With two years to go, Alex Salmond’s campaign for a ‘Yes’ vote in the Scottish independence referendum is facing a big challenge to turn around public opinion. Ipsos MORI have a new poll out today, showing almost two-to-one opposition to independence, and support for Salmond’s cause has been declining all year.
This matches the findings of two other pollsters. YouGov found the split going from 33 ‘yes’/53 ‘no’ in January to 27-60 in August. And TNS-BMRB have it going from 35-44 in January to 28-53 this month.
So the SNP has its work cut out — it needs to change plenty of Scottish minds if its even going to make the 2014 vote close. They seem to be testing out messages to achieve this, having commissioned a YouGov poll last week.
The first message is that, as Nicola Sturgeon put it at the SNP conference in Perth today, ‘it is fundamentally better for all of us if decisions affecting Scotland are taken by the people who care most about Scotland — that is, the people of Scotland’. The poll asked:
‘In general, which government do you think is better at making decisions for Scotland?’
It found 64 per cent choosing the Scottish government against just 24 per cent for the UK government.
The second message is that independence would make Scots better off economically. As Fraser’s noted, the Scottish Social Attitudes survey has already observed the power of this argument: if it would make them £500 a year worse off, 66 per cent would reject independence; if it made them £500 a year better off, 65 per cent would support it. And the SNP’s new YouGov poll backs that up (albeit to a lesser extent). It asked:
‘If the ‘Yes’ campaign could persuade you that you and your family would be economically better off with Scottish independence, in these circumstances, how likely or unlikely would you be to vote ‘Yes’ for an independent Scotland in 2014?’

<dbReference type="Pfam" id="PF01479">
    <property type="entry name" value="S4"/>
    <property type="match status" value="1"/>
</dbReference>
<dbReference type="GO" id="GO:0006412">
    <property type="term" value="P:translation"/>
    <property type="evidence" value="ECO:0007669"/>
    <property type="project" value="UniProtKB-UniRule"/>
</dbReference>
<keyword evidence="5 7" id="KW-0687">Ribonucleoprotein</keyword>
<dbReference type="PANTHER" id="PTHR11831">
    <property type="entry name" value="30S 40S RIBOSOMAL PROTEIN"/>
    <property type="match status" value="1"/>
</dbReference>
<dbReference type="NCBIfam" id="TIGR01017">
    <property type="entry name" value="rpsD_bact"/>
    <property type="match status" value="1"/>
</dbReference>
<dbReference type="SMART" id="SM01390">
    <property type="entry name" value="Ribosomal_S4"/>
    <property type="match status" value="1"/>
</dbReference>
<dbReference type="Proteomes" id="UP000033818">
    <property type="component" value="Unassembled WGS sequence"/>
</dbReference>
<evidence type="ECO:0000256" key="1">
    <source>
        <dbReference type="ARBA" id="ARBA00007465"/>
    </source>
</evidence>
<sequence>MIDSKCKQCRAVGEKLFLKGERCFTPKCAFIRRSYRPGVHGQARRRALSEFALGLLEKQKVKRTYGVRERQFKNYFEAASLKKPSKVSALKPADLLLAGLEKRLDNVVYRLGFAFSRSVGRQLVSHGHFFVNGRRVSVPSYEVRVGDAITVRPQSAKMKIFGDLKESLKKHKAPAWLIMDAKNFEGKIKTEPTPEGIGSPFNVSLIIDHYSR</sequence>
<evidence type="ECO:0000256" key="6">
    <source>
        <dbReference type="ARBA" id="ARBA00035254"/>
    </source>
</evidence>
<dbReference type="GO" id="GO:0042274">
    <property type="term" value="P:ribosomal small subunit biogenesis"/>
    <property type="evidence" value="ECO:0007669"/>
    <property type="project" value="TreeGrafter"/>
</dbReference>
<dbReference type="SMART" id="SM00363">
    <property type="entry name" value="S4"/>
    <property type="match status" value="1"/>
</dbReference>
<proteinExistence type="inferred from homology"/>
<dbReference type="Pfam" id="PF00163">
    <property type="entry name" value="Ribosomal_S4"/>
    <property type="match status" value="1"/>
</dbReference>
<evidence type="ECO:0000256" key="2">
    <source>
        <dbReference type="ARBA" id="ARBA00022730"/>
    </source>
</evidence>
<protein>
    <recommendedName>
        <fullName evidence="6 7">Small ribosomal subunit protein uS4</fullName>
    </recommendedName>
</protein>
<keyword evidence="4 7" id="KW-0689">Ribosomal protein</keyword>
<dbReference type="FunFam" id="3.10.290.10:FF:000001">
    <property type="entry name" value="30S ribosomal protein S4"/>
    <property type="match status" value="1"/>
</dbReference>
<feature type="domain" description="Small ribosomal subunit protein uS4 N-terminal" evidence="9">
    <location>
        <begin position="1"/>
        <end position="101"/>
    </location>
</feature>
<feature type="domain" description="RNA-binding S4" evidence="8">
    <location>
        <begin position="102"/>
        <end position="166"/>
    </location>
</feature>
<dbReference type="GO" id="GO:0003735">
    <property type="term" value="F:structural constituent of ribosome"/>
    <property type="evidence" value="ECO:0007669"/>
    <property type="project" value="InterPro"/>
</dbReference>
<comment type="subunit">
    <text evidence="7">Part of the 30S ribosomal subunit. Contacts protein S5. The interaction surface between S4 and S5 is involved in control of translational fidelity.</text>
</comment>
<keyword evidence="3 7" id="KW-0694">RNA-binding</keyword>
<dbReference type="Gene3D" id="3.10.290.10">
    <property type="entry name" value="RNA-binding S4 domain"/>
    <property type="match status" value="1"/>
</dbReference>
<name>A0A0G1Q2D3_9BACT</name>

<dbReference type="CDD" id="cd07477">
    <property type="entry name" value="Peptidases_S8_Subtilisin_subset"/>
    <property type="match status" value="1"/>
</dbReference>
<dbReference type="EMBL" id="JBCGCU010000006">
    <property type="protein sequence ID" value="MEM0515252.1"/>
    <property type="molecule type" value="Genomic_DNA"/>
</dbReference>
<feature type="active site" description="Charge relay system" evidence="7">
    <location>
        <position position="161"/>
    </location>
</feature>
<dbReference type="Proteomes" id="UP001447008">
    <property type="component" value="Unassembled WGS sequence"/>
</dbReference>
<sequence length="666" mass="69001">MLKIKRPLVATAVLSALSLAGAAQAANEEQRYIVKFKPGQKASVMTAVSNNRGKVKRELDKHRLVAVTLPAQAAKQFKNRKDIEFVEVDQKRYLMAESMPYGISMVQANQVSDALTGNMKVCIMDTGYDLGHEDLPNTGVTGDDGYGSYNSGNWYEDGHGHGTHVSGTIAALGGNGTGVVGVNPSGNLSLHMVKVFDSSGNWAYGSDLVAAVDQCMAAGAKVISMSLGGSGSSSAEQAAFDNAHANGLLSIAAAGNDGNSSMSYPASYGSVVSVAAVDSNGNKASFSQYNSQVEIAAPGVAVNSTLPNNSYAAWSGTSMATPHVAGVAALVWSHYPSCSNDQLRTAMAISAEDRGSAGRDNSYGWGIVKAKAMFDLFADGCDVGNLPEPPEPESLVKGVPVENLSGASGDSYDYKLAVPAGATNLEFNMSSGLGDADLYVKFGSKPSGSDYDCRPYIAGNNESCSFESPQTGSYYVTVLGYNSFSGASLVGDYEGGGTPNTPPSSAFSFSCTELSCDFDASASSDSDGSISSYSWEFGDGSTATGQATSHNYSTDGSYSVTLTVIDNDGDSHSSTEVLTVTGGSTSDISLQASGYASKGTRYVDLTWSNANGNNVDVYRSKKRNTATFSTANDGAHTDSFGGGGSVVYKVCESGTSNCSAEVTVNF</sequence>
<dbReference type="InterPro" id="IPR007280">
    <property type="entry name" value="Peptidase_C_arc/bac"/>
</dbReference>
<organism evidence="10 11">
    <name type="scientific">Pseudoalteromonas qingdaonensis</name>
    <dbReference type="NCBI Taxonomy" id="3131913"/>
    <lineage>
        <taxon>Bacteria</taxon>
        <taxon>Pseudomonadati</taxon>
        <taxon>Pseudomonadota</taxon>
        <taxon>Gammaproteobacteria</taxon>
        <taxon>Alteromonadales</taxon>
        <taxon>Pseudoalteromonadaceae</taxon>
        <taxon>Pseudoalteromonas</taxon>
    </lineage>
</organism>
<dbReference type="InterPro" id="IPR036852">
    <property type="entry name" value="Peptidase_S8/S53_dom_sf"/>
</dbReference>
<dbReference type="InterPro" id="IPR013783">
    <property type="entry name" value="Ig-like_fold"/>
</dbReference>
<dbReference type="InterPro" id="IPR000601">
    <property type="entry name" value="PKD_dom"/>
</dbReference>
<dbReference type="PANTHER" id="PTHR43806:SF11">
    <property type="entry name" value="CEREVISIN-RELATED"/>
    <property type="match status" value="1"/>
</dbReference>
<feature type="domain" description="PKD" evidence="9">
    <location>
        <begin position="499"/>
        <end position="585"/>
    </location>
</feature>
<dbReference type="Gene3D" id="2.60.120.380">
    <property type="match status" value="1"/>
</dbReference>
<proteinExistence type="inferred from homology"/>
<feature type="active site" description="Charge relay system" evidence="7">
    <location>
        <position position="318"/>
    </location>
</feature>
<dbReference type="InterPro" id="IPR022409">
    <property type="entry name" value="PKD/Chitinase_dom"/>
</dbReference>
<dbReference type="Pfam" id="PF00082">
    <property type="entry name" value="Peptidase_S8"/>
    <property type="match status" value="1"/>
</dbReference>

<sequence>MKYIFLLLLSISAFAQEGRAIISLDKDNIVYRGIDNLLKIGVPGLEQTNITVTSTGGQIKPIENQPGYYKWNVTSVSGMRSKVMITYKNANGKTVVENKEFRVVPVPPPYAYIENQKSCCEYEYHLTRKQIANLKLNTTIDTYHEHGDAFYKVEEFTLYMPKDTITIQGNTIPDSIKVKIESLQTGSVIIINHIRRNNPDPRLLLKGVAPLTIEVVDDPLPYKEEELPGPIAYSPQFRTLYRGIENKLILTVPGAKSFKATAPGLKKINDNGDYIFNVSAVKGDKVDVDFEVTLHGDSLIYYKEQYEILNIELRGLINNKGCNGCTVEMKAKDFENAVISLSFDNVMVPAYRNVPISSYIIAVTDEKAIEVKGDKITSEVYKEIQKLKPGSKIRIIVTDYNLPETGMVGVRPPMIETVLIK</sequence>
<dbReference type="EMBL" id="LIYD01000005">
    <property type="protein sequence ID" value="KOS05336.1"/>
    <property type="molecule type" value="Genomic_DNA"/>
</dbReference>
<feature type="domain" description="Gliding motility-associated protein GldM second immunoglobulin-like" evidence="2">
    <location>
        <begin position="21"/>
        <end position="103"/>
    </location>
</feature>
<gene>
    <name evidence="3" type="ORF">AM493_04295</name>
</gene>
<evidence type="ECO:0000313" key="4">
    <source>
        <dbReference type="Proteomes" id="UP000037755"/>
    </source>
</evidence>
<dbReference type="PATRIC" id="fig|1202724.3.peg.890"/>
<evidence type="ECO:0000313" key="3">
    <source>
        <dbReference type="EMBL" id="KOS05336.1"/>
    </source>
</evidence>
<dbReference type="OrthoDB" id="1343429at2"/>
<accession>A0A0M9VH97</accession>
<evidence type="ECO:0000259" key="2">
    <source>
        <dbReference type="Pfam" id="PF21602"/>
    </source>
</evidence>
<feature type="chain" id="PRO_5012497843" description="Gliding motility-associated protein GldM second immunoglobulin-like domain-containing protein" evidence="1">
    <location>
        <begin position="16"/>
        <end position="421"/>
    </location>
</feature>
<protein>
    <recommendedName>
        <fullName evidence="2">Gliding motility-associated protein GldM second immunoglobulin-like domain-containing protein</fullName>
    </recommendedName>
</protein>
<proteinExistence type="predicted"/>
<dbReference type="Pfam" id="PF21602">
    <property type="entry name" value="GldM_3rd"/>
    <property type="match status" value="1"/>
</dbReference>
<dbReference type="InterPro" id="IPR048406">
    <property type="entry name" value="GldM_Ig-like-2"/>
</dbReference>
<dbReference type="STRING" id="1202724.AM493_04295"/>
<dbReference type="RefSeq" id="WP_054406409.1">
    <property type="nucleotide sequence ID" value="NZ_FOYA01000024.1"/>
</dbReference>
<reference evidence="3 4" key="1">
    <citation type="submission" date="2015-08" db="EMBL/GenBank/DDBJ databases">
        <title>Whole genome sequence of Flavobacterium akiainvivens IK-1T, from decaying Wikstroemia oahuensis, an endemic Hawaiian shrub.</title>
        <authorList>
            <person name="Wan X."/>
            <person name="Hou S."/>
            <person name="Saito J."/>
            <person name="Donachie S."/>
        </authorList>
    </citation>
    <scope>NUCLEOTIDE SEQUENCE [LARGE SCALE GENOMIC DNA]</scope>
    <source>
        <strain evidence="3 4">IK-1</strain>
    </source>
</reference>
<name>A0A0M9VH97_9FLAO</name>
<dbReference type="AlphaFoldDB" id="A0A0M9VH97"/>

It found 45 per cent saying they’d be likely to, compared to 36 per cent unlikely.
Unfortunately for Salmond and co, that Social Attitudes survey also shows that Scots don’t think independence is in their economic interests. Just a third believe it would make them better off, while the majority say it’d either make them worse off or leave things the same.
So how do the SNP intend to convince them? The clue’s in the preamble to that YouGov question:
‘The ‘Yes’ campaign is deploying a series of arguments as part of their campaign to achieve a ‘Yes’ vote for an independent Scotland in the referendum in 2014 – for example they point to statistics showing that Scotland generates 9.6 per cent of UK taxes, but receives just 9.3 per cent of UK spending in return.’
That claim is true for Scotland in 2010-11, but only if you grant it 90.5 per cent of North Sea oil revenues. If those revenues were allocated on a per capita basis, Scotland would generate just 8.4 per cent of total UK revenues. And again, the idea that Scotland gives too much and gets too little is rejected by the majority of Scots. The Social Attitudes survey found 51 per cent saying Scotland’s share of spending is fair or more than fair, against 42 per cent who say it’s less than fair. That may be partly because, in 2010-11, spending per head in Scotland was £11,785 compared to £10,663 in England.
The third message the SNP got YouGov to test was their opposition to Trident. The poll asked:
‘Do you think that the Scottish Parliament should have more powers so that it can bring about the removal of Trident nuclear weapons from Scottish waters?’
46 per cent said yes, 35 per cent said no. But a more useful question for the SNP to ask is how important that issue is to people when considering how to vote on independence. My suspicion is: not very.
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